This video from Mike Rowe
has been going around. It suggests that the advice you may have received to “follow your passion” may be ill advised. I get what they’re saying a passion is not a livelihood. Some people are lucky and maybe they love writing and make a living out of it, or they love acting in to make a living out of it, but for many people their passions are not monetizable or worse they just aren’t good enough at what they are passionate about to be successful. (And by successful he implies great which is a pretty high bar to cross)
For many people following their passion means making sacrifices. If your passion is going to be your full-time job sure you made love going to work every day but you may not make a lot of money. Some people are okay with that, and some people aren’t. If my passion is crocheting socks maybe I shouldn’t think about doing that for a living. Sure or I could probably sell a couple on Etsy. If I get lucky they become some sort of hipster value item, but it’s not very likely.
And that’s the same for most people. I don’t think the average person depends on their passion to become their livelihood. I don’t think the average person even has a great passion. Much less a passion that they would consider the defining element of their life.
I mean my wife is passionate about decorating. She even started a business as a decorator, but it didn’t last. That had nothing to do with her skill or passion for the job of decorating. It had everything to do with the other responsibilities of being a small business owner. For a small business to run and make money you have to put as much or more time into the business side of things as you do the passion side of things.
If you want to start a business in your passion, whether it be music, decorating, or painting, or whatever what happens is after a full day or working your day job, then you put in a full day on your passion, but not necessarily doing your passion. It might be calling dozens of people asking for a gig, or looking for business, updating the web page, writing a blog post, practicing, making flyers, or a million other things. Most of them boring work. Suddenly, making a living in your passion isn’t fun, it’s work. you might even hate the one thing you used to love.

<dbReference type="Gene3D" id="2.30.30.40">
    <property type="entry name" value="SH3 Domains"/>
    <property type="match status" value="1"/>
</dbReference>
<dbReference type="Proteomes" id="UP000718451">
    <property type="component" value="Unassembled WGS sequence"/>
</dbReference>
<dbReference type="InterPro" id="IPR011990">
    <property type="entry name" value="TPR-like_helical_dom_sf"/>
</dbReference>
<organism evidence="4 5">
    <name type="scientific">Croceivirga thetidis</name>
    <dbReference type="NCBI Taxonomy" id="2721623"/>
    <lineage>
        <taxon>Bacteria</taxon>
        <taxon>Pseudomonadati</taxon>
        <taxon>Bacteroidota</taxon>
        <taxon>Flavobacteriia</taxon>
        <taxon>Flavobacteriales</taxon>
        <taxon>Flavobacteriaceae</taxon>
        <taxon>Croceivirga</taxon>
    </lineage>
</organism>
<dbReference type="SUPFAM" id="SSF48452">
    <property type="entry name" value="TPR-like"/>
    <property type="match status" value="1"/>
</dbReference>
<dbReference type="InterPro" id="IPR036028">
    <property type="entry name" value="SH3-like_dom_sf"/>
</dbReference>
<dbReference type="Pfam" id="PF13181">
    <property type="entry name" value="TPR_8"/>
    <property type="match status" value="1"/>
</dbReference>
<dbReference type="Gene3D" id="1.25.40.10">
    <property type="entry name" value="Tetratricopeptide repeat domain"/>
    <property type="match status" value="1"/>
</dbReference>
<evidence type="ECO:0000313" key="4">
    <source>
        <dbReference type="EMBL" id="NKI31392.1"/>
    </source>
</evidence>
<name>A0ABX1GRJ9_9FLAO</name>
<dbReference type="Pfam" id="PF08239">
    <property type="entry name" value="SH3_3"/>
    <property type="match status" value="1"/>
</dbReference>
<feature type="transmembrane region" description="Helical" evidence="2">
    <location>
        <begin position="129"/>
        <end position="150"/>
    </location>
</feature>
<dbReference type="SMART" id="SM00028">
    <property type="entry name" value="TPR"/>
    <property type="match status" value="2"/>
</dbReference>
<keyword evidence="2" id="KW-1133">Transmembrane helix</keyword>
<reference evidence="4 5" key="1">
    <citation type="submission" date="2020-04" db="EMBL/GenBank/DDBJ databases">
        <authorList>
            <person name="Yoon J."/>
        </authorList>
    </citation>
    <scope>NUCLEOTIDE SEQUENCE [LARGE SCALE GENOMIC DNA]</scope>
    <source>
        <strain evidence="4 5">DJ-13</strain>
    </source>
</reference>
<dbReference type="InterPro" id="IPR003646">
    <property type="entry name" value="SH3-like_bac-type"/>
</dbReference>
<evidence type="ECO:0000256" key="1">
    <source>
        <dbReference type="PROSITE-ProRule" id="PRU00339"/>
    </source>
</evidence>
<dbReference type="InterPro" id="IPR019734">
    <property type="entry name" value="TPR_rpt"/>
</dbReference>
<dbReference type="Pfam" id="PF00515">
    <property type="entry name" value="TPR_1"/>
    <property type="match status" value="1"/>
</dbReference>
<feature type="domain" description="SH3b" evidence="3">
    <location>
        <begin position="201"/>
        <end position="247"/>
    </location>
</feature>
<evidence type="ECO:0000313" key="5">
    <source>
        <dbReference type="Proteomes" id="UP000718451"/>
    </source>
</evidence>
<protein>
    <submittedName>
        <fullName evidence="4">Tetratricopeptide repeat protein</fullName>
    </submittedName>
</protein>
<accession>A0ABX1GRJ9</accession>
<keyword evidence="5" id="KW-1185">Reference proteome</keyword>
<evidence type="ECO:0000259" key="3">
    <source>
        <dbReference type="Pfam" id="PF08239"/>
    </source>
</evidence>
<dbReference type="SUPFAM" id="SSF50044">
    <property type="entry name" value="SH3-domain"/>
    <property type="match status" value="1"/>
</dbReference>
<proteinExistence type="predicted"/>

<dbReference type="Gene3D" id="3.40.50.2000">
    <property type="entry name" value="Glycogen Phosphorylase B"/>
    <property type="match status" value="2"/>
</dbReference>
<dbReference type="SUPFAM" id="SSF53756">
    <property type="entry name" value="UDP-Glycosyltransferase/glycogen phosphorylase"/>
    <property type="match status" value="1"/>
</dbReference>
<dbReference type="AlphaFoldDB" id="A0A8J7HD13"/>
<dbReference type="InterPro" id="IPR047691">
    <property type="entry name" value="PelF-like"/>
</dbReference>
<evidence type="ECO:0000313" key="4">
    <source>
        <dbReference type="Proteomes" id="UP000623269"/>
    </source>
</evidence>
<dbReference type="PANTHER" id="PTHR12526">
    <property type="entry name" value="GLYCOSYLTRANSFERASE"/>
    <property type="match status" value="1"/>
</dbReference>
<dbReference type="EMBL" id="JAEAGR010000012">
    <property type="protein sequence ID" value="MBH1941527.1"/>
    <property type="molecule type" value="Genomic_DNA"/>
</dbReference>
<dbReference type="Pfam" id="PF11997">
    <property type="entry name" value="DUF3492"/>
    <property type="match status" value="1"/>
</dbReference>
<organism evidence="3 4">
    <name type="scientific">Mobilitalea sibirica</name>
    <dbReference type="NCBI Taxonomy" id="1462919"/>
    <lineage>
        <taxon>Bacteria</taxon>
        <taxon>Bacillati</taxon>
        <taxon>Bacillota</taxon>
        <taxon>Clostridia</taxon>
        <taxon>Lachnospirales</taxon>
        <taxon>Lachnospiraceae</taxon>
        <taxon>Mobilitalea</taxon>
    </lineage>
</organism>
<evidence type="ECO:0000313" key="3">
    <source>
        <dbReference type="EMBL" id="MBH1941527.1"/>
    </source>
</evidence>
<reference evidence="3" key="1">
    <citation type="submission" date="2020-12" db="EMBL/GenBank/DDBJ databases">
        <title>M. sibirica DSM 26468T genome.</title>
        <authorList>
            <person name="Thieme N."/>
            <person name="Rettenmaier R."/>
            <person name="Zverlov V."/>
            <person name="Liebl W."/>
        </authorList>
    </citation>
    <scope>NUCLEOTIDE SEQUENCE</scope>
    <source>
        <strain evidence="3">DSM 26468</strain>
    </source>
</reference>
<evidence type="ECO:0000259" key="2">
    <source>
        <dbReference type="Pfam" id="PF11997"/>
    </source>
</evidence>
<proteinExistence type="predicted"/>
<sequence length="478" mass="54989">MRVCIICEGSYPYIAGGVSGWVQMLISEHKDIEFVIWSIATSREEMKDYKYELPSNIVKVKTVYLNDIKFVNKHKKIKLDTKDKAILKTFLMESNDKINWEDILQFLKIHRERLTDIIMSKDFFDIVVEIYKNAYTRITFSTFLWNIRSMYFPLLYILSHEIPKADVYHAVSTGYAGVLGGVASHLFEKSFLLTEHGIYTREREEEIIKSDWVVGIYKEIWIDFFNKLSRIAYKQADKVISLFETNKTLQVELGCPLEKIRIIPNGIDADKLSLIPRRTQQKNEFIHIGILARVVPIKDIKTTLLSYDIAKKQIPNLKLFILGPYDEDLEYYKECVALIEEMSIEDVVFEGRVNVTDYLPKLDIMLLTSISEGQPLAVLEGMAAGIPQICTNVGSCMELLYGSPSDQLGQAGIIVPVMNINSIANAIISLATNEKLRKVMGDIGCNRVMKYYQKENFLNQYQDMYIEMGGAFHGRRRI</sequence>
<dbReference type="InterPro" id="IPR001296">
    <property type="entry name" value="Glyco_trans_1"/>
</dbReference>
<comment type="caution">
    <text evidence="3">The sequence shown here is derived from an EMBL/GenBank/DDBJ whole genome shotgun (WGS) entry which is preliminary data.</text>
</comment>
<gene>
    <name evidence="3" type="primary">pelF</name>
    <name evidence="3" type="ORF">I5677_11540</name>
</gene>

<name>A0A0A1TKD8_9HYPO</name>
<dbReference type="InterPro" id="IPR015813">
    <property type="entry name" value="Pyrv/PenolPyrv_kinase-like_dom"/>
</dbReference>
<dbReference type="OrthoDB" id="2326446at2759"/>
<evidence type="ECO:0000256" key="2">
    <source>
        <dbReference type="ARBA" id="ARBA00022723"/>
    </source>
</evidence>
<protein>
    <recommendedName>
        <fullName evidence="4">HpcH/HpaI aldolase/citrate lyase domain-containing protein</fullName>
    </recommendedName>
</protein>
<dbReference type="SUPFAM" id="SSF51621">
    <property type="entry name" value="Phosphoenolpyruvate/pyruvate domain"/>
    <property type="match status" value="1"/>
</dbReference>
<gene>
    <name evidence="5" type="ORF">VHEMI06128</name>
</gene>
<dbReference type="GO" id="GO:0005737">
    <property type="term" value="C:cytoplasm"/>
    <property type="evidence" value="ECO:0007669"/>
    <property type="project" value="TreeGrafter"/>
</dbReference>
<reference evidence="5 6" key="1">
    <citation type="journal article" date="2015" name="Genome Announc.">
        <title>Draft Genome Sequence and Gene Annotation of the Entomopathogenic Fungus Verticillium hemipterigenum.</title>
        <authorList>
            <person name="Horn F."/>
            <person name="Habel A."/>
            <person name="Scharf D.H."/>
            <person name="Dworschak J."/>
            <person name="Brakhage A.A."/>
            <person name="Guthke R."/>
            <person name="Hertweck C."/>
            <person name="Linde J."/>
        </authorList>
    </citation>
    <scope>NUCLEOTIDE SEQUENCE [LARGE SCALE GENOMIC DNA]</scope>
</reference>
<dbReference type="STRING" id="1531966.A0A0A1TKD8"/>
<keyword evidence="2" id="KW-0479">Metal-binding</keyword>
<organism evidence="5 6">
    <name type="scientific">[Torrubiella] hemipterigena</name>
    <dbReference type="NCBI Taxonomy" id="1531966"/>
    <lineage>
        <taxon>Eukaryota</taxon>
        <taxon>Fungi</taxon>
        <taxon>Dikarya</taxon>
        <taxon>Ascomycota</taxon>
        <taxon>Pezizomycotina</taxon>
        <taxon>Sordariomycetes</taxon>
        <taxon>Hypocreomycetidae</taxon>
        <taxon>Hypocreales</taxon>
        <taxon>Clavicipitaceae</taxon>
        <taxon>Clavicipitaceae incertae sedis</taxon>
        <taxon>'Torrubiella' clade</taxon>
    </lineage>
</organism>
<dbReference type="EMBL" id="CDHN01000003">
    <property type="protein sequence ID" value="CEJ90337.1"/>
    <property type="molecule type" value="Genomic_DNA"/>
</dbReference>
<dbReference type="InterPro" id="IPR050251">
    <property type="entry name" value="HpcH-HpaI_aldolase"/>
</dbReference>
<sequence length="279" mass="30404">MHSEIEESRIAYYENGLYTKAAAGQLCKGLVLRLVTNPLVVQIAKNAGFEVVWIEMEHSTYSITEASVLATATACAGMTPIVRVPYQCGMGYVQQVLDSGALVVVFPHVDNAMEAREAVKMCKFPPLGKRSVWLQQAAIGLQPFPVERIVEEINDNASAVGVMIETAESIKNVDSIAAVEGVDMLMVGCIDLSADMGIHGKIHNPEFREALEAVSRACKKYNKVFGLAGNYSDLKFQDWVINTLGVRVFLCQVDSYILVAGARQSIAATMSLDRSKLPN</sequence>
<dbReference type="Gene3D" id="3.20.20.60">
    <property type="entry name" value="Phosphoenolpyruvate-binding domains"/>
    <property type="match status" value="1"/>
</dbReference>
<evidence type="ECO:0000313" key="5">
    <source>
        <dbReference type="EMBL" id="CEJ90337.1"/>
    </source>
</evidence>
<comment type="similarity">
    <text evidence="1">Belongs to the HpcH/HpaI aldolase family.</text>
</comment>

For many people working a regular job and indulging in passion during free time is a much more sensible way to live life and I haven’t even gotten into those of use who don’t really have a passion.
I didn’t have any passions in high school. I was pretty good at math so when I went to college I started as a high school math teacher. Then I dropped out because I had no passion to get over the obstacles in my way. Eight years and a series of jobs later I finished a liberal arts degree and took stock of my life.
All I really knew was that I wanted to do something that was of service to people. Education was the right answer, just not high school math. Even then it was several years later before I became passionate about education.
Don’t follow your passion is not bad advice, but I think it’s only scratching the surface of the problem. Just like follow your passions and you’ll be happy is kind of good advice that’s that’s only surface level.
The real key is to find that mix of life and passion and work that makes you happy.
I know plenty of happy people who go to work at a job that is just a job, but it makes money and pays the bills. They come home and have fun and enjoy life. I also know people who are passionate about their jobs and pour all kinds of energy into it their work. They take work home and it defines who they are, and that is ok with them. Both are happy with their work life balance. (Note this should not be confused with people who pour their whole life into work because they are afraid to lose their jobs. They aren’t happy. It should also not be confused with people whose jobs require them to put all of their waking hours into work. They may or may not be happy)
Passion does not make you happy, neither working in your passion or just working. What really makes you happy is being conscious of the choice we all have to make and then choosing what will be best for us.